Houston Texas USA
    Time Machine backs up your entire system every hour. It does this in the most space-efficient way possible without duplicating any data that hasn't changed. You turn it on and stop thinking about it. Really, that's all there is to it. Turn it on and don't think about it again until you need to restore something from it.

    When the backup drive fills up, Time Machine will start replacing the oldest backups in order to make room for the newest backups. If you want, you can have it let you know (via a little dialog message box) when this point is reached, but you don't need to pay attention to that unless you absolutely want to.
  10. iMacZealot thread starter macrumors 68020

    Mar 11, 2005
    On average, in the 999 :)p) days that I've had my iMac, I grow at a rate of about 420 MB a day, so I would exhaust the 1TB in about three weeks. That's not realistic, however; I use Final Cut on a projective basis, which means I'm only creating one of those masses of GBs every 4-8 hours. I also could certainly cut down a lot of things. For example, I don't think I'd need to backup my LiveType and SoundTrack Pro graphics and loops, respectively, because things like that are already on my install disks, which aren't going away anytime soon.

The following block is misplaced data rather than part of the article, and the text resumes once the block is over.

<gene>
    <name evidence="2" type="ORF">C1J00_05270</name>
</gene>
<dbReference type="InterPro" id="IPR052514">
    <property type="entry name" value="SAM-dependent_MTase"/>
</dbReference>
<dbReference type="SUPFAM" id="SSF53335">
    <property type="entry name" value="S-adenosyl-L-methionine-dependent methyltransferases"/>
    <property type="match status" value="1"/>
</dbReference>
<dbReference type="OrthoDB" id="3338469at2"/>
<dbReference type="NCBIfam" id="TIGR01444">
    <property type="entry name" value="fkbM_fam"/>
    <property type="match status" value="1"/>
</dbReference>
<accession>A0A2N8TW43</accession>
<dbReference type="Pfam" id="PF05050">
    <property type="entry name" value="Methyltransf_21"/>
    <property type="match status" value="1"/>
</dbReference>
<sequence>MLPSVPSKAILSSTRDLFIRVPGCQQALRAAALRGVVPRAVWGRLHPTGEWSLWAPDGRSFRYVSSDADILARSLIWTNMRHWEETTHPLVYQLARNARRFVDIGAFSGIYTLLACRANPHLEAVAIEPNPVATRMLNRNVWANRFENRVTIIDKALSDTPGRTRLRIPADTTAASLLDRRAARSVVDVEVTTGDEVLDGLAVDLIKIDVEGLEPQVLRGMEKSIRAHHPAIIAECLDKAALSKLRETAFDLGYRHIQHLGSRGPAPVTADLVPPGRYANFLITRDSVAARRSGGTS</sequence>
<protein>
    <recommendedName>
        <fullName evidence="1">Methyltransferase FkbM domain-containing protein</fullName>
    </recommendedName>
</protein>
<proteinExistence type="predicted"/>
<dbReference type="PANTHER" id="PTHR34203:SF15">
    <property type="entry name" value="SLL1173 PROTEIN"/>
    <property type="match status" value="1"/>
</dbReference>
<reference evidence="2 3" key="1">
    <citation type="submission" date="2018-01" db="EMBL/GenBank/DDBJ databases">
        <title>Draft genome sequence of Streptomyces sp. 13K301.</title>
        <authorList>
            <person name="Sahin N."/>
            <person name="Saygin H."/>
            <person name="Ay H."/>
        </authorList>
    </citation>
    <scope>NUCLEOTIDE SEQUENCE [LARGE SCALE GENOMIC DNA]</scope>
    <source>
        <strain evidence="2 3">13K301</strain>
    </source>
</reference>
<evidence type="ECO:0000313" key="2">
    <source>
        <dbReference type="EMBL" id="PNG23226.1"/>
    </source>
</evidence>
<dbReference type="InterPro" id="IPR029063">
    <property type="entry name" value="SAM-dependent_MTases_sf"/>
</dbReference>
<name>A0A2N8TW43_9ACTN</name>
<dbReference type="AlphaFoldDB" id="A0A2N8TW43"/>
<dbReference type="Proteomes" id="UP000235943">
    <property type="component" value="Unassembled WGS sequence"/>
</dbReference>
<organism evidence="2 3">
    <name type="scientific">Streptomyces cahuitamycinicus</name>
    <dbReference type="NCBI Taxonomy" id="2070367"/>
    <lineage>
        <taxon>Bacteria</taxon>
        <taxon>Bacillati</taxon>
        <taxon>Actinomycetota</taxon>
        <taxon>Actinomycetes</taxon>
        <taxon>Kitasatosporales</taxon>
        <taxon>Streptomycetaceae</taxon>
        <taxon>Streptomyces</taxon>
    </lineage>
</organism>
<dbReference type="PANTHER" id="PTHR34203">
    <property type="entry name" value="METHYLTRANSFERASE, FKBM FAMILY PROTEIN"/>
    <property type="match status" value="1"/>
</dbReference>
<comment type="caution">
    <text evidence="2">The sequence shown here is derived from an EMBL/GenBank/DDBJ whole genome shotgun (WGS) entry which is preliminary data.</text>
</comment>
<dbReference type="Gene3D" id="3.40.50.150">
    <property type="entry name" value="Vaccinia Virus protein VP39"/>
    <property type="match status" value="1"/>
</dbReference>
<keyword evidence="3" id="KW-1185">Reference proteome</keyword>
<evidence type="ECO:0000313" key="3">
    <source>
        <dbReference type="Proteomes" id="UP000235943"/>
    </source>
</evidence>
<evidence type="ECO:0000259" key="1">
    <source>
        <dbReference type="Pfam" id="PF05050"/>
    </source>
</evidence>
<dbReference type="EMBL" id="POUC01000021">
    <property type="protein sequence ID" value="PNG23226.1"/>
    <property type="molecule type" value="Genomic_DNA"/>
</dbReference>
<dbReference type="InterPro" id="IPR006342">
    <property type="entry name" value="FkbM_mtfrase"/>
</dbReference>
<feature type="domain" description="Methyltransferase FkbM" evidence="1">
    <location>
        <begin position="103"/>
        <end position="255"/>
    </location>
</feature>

If you look at data creation per day, I'm just about on par with everyone else in my family. Day to day, I/we just do the usual web browsing, e-mailing, music, and documents, but I make massive amounts of data every few weeks or so.

    In terms of the initial backup of everything, my rough, rough estimate would be about 500-600 GB. Since my brother and youngest sister are only home about once every 3-4 months, it's not like they'd be contributing data in the time they're away, and when they do come back, they won't be adding much data to the backup either. I think it still is useful to them because if one of them comes back in May with a failed hard disk, at least I can restore it to what it was/is now. A partial loss is better than a full loss.

    Do you still think that my family would exhaust the 1TB quickly?